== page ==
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Shedding clothes on Valentine's Day
While other Portlanders celebrated Valentine's Day with heart-shaped candies or romantic candlelit dinners, Human Access Project supporter celebrated with a dip into the 45-degree Willamette River.
The Feb. 14 swim was meant to show some love for the river as it runs through downtown Portland, and mark 115 days in a row without any sewage overflows — likely a new record — says Willie Levenson, Human Access Project founder and ringleader.
Sewage overflows into the river were commonplace for decades, when the city's sewer system got overwhelmed by heavy rain water, sending untreated rain water and nasty sewage into the Willamette and Columbia rivers.
But ever since the city completed the $1.4 billion Big Pipe project in 2011, discharges of untreated sewage into the river have largely dissipated.
The problem is, many Portlanders aren't aware of that, says Levenson, who formed Human Access Project to encourage swimming and beaches along the river in the downtown area. "Every time it rains, it doesn't mean sewage is flowing into the Willamette River."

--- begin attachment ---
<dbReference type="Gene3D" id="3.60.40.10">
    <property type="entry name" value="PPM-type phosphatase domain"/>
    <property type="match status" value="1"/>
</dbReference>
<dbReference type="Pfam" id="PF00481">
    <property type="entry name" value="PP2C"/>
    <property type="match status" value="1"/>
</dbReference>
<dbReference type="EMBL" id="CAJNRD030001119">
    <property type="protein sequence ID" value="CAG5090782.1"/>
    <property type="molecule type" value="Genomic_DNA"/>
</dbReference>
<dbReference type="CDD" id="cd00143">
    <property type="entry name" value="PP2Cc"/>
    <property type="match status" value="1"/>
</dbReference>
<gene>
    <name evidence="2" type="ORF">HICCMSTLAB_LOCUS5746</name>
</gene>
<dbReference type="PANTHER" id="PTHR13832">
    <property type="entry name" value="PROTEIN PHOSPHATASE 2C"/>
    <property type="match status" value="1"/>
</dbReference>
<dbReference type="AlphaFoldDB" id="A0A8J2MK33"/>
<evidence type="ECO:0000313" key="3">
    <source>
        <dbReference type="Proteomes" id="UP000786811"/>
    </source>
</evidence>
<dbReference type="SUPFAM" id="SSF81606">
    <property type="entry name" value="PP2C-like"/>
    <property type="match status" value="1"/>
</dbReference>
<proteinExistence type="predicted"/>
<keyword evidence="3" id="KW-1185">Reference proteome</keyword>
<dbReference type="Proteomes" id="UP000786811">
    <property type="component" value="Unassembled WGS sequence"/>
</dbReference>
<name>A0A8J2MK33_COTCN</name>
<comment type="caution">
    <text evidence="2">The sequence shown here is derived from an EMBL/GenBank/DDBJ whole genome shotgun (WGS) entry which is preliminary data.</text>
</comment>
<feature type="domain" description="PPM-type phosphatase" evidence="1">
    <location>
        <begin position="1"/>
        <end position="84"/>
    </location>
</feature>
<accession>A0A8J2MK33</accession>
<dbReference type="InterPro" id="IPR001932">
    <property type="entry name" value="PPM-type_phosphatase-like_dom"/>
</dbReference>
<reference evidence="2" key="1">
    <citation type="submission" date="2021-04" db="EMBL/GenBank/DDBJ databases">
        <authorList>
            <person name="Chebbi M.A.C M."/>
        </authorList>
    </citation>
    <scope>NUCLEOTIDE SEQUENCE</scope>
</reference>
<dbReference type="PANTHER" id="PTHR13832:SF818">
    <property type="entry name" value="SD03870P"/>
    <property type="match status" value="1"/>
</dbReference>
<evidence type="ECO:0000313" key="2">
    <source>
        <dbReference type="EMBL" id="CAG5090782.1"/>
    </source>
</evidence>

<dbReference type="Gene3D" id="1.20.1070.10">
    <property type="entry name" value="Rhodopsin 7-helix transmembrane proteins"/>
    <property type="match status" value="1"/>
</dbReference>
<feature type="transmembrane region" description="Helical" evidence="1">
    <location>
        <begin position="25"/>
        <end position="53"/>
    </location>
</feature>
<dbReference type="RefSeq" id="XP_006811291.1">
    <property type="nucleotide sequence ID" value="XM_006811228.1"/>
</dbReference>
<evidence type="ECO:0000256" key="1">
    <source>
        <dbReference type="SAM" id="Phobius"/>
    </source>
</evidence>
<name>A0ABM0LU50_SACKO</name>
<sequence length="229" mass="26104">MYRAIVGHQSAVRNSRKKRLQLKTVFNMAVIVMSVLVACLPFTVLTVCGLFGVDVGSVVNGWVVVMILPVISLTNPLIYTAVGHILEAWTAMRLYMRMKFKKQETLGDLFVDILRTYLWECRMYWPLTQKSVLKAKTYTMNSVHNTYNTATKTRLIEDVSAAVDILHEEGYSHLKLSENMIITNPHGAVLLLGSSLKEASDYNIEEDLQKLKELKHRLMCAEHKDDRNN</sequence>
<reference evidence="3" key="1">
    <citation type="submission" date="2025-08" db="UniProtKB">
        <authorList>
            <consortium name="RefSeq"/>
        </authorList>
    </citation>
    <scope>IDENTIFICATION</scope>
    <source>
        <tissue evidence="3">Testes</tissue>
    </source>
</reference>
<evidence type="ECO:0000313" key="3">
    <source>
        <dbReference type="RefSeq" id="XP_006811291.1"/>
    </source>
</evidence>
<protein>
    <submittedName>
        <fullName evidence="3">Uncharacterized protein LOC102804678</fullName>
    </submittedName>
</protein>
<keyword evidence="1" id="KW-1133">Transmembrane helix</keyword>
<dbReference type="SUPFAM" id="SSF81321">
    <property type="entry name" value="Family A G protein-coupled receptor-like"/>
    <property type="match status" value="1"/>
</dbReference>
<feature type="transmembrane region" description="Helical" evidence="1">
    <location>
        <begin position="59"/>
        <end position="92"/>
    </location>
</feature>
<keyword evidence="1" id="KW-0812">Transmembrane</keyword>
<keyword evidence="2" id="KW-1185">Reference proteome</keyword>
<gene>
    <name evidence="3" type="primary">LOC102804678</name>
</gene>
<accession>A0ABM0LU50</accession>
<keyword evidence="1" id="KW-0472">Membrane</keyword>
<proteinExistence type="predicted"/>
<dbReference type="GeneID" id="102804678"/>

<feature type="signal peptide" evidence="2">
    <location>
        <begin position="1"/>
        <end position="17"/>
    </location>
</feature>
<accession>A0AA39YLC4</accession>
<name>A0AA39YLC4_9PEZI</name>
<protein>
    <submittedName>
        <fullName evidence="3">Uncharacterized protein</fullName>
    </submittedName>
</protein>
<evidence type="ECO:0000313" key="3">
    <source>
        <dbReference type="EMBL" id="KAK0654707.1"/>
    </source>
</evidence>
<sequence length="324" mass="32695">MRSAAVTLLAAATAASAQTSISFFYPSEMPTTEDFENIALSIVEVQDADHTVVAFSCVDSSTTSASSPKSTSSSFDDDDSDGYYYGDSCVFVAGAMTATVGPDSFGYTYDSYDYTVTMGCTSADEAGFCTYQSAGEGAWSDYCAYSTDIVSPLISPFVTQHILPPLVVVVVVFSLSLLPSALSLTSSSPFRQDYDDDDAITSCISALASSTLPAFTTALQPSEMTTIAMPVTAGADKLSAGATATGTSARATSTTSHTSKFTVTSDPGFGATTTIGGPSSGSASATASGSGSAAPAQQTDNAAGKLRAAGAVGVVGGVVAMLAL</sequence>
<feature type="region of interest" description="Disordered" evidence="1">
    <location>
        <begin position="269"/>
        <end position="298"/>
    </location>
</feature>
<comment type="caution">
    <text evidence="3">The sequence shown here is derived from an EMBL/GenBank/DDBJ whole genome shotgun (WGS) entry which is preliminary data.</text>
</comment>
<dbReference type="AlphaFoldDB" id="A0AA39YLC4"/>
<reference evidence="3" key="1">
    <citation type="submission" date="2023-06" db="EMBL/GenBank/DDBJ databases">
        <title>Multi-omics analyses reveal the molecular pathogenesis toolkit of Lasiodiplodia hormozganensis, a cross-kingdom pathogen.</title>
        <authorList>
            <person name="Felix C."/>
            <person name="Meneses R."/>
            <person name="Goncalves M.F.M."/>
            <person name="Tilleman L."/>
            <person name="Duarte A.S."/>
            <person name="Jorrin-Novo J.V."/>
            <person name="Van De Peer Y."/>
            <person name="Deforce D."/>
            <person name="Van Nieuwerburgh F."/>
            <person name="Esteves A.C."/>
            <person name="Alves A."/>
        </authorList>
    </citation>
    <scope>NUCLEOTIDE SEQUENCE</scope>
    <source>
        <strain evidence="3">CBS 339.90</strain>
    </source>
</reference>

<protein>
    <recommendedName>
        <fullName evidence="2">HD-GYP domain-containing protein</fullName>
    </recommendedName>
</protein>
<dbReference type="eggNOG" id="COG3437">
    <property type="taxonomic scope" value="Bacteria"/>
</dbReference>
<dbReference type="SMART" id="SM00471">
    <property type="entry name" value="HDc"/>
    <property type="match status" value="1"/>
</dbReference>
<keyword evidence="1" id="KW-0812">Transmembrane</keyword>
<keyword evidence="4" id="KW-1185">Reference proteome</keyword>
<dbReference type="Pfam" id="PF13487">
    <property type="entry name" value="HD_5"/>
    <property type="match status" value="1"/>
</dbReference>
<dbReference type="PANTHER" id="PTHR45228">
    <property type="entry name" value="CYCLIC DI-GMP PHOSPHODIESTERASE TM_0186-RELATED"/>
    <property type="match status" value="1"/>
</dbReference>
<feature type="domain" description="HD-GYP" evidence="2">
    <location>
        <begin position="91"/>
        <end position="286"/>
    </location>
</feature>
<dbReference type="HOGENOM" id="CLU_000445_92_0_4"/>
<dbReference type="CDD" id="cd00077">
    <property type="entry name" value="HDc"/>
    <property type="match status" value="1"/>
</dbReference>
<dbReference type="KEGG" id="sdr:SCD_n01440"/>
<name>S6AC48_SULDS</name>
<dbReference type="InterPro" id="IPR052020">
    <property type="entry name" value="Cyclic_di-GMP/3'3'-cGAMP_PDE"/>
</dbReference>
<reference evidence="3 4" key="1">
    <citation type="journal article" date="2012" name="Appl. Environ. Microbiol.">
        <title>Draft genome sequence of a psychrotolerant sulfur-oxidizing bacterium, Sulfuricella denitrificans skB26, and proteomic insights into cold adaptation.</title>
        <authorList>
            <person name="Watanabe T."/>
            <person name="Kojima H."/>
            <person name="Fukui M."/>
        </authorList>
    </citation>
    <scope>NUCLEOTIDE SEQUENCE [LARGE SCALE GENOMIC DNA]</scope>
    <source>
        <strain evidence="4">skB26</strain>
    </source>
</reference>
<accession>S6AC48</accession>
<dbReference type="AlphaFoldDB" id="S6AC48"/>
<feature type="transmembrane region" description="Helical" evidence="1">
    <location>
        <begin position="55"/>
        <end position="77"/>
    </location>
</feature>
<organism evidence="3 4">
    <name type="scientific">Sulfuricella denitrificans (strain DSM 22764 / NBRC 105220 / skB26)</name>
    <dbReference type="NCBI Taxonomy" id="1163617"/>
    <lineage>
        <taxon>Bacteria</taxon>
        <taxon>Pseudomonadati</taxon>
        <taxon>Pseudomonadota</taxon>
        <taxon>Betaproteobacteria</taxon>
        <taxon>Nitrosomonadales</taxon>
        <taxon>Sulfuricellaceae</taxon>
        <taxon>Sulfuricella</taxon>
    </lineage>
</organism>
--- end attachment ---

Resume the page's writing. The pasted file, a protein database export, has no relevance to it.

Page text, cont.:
Portland's version of a classic "polar bear" swim was designed to highlight that, he says.
In all of 2017, sewage flowed into the Willamette seven times, usually on days of heavy rain. The Bureau of Environmental Services puts out warnings when that occurs, so people stay out of the water to avoid contact with contaminants.
Usually those are days when the river is so cold that nobody is in the water anyway.
Wednesday was an exception, with 25 people taking the plunge, one of them sans swimsuit.
"We are likely going to make this an annual event," Levenson says.
Find out more
• To see a video of the event, check out: www.youtube.com/watch?v=2G9Z_dyldVc&sns=em
• To learn more about the Human Access Project, an advocacy group known for sponsoring the annual Big Float event: www.humanaccessproject.com.
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